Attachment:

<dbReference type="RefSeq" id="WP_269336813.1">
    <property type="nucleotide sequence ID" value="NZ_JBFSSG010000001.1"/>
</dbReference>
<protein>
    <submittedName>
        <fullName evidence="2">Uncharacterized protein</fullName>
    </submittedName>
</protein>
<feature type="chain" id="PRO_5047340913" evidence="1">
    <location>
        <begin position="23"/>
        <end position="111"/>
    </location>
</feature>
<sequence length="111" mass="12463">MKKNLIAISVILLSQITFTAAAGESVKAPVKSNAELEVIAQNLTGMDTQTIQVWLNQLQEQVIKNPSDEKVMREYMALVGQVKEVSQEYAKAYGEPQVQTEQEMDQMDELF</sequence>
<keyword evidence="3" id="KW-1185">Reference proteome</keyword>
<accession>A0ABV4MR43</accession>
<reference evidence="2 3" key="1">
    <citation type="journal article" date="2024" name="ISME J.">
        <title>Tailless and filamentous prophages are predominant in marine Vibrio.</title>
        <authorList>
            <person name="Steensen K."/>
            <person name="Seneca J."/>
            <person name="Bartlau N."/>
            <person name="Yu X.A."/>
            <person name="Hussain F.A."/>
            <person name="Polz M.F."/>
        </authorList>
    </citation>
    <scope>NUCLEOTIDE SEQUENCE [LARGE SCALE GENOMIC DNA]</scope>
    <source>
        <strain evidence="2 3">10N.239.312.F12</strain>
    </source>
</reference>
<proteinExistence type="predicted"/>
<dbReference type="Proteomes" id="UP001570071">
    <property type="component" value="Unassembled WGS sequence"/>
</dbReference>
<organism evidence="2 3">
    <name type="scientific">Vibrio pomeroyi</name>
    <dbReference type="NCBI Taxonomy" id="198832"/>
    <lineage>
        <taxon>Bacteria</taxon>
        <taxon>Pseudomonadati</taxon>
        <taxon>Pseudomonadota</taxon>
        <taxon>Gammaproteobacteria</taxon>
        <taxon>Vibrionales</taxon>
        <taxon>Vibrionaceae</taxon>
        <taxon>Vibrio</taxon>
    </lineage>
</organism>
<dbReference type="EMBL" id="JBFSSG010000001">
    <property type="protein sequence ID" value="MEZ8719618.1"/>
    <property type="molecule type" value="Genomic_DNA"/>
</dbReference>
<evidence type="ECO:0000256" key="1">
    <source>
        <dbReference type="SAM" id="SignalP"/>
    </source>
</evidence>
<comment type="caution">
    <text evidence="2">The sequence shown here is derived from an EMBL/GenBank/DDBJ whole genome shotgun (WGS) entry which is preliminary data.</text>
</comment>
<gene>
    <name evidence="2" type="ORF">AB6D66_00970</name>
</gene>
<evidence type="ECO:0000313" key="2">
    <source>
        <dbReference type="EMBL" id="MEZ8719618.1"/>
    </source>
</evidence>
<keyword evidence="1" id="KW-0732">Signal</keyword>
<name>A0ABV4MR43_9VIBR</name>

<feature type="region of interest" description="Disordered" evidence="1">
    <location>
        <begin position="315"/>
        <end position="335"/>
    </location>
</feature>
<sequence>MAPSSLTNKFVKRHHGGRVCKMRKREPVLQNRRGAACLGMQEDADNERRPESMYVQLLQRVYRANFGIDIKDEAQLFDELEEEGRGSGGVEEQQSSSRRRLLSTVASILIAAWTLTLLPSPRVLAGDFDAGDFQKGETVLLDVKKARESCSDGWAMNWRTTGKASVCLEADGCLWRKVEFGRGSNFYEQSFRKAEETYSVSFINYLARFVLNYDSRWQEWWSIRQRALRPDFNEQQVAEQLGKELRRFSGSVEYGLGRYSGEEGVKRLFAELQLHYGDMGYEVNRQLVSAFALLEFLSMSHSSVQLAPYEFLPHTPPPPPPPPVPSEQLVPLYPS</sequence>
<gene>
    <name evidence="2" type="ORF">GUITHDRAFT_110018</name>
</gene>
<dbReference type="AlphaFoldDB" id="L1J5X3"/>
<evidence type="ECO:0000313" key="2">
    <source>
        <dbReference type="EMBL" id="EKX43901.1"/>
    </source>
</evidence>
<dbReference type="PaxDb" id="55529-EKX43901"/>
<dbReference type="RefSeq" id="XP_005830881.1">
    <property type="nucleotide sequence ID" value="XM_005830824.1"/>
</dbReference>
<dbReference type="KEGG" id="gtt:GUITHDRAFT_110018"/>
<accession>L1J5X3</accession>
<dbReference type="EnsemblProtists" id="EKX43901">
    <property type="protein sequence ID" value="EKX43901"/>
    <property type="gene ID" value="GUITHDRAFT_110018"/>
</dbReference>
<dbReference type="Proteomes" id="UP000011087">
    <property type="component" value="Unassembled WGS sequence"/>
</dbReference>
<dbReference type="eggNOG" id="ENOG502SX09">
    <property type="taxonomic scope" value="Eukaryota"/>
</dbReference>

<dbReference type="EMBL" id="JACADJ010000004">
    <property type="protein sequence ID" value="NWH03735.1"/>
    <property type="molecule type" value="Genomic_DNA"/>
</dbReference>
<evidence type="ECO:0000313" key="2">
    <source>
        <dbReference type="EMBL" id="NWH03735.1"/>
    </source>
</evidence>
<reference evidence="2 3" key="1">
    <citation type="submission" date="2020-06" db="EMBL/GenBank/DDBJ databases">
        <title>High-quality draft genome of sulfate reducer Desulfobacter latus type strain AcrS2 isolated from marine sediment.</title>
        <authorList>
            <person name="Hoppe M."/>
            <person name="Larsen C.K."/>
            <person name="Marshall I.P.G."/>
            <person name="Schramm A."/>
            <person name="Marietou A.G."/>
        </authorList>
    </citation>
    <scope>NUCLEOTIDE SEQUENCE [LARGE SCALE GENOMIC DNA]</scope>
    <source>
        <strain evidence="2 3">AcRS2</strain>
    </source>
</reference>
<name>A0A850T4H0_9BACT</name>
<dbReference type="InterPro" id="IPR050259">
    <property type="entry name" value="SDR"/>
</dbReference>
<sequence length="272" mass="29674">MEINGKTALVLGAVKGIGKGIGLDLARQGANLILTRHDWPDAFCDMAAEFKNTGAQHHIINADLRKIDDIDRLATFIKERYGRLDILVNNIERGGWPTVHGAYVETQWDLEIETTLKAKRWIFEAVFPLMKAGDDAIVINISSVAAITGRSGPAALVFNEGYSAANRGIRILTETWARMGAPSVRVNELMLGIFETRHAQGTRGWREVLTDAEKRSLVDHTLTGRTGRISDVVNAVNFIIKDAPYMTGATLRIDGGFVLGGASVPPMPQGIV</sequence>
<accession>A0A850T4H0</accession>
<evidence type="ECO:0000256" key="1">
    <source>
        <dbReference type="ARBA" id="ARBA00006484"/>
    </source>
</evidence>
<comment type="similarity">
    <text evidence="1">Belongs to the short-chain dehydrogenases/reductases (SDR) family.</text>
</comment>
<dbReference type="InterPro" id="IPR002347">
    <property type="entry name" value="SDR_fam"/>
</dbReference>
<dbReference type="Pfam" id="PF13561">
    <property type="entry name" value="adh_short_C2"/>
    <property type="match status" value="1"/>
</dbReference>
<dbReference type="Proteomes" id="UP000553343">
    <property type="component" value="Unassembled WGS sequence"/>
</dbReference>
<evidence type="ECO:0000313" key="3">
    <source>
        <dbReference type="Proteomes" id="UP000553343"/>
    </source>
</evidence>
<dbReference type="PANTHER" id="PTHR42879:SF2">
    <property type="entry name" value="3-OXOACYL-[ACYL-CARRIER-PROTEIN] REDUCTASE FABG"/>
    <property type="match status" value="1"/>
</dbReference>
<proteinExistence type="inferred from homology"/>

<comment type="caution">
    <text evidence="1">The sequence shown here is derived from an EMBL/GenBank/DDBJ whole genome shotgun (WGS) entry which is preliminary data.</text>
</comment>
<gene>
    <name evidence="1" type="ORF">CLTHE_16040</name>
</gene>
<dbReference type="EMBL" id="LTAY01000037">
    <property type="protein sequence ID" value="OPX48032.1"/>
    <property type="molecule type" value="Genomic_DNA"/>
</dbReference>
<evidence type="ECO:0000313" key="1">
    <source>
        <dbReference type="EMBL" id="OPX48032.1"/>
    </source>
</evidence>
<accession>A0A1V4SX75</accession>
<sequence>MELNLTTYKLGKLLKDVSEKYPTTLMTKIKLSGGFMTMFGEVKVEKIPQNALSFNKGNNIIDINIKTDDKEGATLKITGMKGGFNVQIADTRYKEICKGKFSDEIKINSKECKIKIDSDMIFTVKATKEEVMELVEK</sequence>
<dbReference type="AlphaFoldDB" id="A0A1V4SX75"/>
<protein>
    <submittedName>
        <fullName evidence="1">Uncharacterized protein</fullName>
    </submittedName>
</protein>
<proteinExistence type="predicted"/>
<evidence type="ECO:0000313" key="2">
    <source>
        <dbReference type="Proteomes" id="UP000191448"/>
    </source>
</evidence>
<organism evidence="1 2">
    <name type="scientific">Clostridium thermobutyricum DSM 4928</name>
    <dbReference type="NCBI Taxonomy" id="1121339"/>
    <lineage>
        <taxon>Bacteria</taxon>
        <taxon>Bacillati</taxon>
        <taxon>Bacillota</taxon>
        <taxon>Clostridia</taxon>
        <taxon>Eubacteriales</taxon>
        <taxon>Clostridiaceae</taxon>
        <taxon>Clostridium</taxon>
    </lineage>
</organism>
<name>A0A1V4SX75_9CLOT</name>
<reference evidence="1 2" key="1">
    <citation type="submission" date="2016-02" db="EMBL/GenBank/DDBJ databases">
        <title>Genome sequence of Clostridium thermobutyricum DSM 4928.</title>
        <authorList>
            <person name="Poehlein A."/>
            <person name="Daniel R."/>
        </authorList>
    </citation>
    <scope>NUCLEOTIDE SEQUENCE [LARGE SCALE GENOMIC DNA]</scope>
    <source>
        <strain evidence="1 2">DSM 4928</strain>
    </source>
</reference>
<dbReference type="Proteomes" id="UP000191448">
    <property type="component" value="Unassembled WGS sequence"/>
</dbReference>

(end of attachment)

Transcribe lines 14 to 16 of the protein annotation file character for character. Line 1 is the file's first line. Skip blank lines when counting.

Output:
</feature>
<sequence length="111" mass="12463">MKKNLIAISVILLSQITFTAAAGESVKAPVKSNAELEVIAQNLTGMDTQTIQVWLNQLQEQVIKNPSDEKVMREYMALVGQVKEVSQEYAKAYGEPQVQTEQEMDQMDELF</sequence>
<keyword evidence="3" id="KW-1185">Reference proteome</keyword>